In the summer of 1910 a symposium on the subject of Instinct and Intelligence was held in London at a joint meeting of the Aristotelian and British Psychological Societies and of the Mind association. Considerable interest in the discussion was shown both in the room in which we met and beyond its walls. The papers then taken as read, and subsequently published in the "British Journal of Psychology," disclose not a little divergence in the sense in which the terms instinctive and intelligent are used, an underlying divergence in the principles on which the proffered interpretations are based, and indications, more or less clear, of yet deeper-seated differences of philosophical foundation.
Table of Contents
1. Instinctive Behaviour and Experience 2. The Relation of Instinct to Experience 3. Reflex Action and Instinct 4. Hereditary Dispositions and Innate Mental Tendencies 5. The Ground of Experience 6. Natural History and Experience 7. The Philosophy of Instinct 8. Finalism and Mechanism: Body and Mind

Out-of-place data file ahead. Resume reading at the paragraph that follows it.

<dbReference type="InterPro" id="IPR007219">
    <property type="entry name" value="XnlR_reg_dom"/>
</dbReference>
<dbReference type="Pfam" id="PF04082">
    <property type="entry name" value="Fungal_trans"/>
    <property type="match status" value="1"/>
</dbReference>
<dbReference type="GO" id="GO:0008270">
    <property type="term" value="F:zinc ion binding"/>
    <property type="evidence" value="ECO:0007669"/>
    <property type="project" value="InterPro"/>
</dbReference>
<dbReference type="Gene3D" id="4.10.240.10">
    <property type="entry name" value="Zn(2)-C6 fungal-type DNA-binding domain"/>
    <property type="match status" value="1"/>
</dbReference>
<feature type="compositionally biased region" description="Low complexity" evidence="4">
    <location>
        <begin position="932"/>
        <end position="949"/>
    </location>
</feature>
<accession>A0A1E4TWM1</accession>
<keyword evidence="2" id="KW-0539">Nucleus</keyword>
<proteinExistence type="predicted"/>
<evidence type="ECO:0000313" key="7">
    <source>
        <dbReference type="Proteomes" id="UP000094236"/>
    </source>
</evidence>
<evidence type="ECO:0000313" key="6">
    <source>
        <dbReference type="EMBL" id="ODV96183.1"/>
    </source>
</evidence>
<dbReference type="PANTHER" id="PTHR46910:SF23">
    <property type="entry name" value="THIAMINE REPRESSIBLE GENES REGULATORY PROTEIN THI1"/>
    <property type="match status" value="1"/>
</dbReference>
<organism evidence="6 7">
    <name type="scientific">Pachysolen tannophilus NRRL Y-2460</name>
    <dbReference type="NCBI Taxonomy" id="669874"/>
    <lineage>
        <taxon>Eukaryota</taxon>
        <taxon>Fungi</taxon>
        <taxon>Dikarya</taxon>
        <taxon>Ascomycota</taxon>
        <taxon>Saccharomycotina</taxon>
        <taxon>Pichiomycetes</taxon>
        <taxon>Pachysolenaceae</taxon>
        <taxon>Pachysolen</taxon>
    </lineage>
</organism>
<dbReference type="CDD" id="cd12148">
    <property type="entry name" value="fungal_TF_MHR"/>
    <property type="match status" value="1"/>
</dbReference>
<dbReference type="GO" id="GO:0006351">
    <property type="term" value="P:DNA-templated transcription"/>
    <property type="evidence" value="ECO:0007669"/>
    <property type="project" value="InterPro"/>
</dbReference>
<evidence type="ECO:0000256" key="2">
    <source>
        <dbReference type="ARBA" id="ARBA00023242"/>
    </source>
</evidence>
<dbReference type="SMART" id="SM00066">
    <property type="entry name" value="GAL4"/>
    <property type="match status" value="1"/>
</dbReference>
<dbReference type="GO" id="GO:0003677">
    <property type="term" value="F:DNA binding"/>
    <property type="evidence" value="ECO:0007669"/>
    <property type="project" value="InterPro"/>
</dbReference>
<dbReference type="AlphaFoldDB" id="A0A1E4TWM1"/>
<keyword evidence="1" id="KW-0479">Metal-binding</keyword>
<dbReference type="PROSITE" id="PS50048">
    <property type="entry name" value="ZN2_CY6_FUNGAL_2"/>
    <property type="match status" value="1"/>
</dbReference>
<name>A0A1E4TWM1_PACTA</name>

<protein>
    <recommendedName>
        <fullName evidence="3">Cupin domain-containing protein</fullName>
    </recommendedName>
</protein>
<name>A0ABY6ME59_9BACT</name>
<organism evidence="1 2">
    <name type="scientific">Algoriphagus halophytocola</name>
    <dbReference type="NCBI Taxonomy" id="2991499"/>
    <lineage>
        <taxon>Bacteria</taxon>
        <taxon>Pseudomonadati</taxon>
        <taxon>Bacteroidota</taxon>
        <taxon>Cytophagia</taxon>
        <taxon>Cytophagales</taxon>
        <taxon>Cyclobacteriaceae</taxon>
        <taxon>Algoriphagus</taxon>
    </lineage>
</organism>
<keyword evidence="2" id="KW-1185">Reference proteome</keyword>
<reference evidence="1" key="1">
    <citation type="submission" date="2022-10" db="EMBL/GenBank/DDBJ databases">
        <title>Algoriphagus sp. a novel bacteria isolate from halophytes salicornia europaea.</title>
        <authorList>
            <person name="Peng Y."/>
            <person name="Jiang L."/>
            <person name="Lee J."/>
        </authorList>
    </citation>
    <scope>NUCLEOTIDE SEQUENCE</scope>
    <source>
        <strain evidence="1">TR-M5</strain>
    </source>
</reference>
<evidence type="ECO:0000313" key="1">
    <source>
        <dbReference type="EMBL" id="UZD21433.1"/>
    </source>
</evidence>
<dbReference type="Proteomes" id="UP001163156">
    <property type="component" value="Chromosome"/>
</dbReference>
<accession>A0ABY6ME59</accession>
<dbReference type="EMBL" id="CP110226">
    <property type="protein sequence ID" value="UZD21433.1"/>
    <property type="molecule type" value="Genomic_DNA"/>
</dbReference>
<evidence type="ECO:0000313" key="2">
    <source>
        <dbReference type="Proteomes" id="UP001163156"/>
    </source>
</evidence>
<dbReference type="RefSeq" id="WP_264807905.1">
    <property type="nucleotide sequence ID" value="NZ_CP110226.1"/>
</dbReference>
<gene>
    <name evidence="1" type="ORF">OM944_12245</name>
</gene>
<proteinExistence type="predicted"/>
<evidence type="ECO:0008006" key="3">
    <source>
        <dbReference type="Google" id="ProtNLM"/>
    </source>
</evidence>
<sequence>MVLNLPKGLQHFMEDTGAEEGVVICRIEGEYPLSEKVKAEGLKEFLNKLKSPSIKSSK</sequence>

Conwy Lloyd Morgan, FRS was a British ethologist and psychologist. He taught in Cape Town, but in 1884 joined the staff of the then University College, Bristol as Professor of Geology and Zoology, and carried out some research of local interest in those fields. In 1901 moved to become the college's first Professor of Psychology and Education.